Hello all! I want to start out by saying thank you, thank you, and thank you for all of your love and support you have given my dad so far! I will, without a doubt, make sure he sees each and every one of your heartfelt comments, emails, and messages to him. All of your support, as well as the donations we have received so far, have been nothing short of amazing and we, as a family, appreciate every one of you! I will continue to post these blog posts based off of journal entries my dad has already sent me and continues to send to me. Enjoy! –Kendall
Journal Entry 4/4/21
At this point in time, I have completely lost track of days. This is our second day trekking up to Everest Base Camp (EBC). On the first day, we flew from Phaplu to LUKLA on the helicopter. We then trekked 4.5 miles to Phadking and the Sunrise Guest House. The trek was not too difficult, but rising altitude between 7000-8000 feet made it more of a challenge.
There are beautiful views of the mountains as well as the valleys as we trek towards EBC. Often we are competing with yaks and donkeys for the trekking path. So far the weather has been pretty good most of the time with only a few periods of rain. Everyone here has been getting along pretty well. Each night (on our trek to EBC) we stay in tea houses; typically, a new one each evening. The tea houses include very basic facilities with virtually no heat anywhere in the bedrooms, kitchen, dining room, or really any place else for that matter. Most of the time, the bathrooms have to be shared by everyone on the floor along with showers; sometimes they have hot showers and sometimes they don’t. The Wi-Fi in every one of these facilities has been terrible… virtually nonfunctional, which has been pretty frustrating. The rooms only have very basic beds and that’s about it; some barely have enough room to put your bags.
After day two, we end up in Namche Bazar. This is basically the largest town in the Everest National Park at the foothills of the Himalayas. There are beautiful mountain views anywhere you look from the city that sits on the side of a mountain itself. Dogs, cows, and yaks roam around everywhere along with little kids and people from countries all over the world.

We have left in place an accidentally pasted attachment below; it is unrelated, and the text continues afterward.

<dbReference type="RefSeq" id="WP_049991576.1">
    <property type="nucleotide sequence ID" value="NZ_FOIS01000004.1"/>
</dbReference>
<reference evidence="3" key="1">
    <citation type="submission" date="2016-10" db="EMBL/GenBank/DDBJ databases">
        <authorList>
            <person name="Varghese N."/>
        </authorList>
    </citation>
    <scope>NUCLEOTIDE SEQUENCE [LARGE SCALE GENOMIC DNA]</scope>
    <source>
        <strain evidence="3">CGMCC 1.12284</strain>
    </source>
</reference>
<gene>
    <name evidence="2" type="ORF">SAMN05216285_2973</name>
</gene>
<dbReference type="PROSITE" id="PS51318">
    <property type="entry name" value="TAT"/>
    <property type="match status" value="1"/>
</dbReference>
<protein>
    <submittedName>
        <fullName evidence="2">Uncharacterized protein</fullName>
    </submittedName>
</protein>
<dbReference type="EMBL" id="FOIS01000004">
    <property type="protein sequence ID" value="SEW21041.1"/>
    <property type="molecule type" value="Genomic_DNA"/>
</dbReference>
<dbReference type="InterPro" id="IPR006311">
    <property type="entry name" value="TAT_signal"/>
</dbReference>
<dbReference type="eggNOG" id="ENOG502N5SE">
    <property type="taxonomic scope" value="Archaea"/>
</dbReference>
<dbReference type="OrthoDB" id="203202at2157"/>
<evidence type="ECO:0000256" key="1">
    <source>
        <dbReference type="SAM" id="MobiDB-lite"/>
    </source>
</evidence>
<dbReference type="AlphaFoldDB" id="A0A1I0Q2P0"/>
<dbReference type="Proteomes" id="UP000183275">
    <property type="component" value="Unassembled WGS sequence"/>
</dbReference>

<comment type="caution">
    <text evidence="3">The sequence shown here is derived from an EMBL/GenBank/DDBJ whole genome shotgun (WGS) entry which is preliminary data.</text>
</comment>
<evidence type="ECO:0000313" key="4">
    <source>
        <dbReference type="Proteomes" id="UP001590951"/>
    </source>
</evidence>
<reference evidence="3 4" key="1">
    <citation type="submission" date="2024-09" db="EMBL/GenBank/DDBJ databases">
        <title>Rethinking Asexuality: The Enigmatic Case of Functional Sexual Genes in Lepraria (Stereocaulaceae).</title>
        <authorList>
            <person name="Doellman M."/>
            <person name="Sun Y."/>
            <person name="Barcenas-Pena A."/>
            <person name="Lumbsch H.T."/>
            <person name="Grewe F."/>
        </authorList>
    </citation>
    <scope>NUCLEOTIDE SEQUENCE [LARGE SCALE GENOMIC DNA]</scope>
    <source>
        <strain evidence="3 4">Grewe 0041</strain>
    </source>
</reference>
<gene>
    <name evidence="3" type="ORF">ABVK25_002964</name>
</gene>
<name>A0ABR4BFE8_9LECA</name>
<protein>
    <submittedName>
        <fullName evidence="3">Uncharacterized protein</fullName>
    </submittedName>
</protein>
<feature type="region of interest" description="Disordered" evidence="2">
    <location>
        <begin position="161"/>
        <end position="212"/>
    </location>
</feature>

On day three we trekked over a small mountain ridge and had tea at the highest hotel in the world, Hotel Everest View. We then went to one of the Sherpas homes in a nearby village where we had lunch and then hiked back to Namche. Tomorrow we check out and head up to our next destination, EBC.
My biggest challenge so far has been being able to walk and climb efficiently. I find myself often out of rhythm and breathing too fast, which makes it difficult for long endurance treks as well as climbing. It is also critical (in these cold temperatures, typically between 40° and 50°) to avoid sweating since it will basically freeze on your body and make the trek even more difficult. Therefore, wearing the right clothing and layering is important at all times…figuring this out has also been quite a challenge for me.
Thank you all for continuing to follow along!
You can’t put a limit on anything. The more you dream, the farther you get. – Michael Phelps
5 thoughts on “Competing with Yaks and Donkeys”
Keep reaching for those dreams Kris, you’ve been a huge support to us now it is our turn to support you!
The Niehaus crew is rooting for you, Kris! What an amazing experience for all of us to follow along!
God’s peace and safety Kris…Your DON you saved in Centerville Ohio
Kris, praying that all goes well with your attempt to get to the top. I’m in awe of the dedication it takes. Hoping all works out for you to do the ascent.
Keep it up Doc!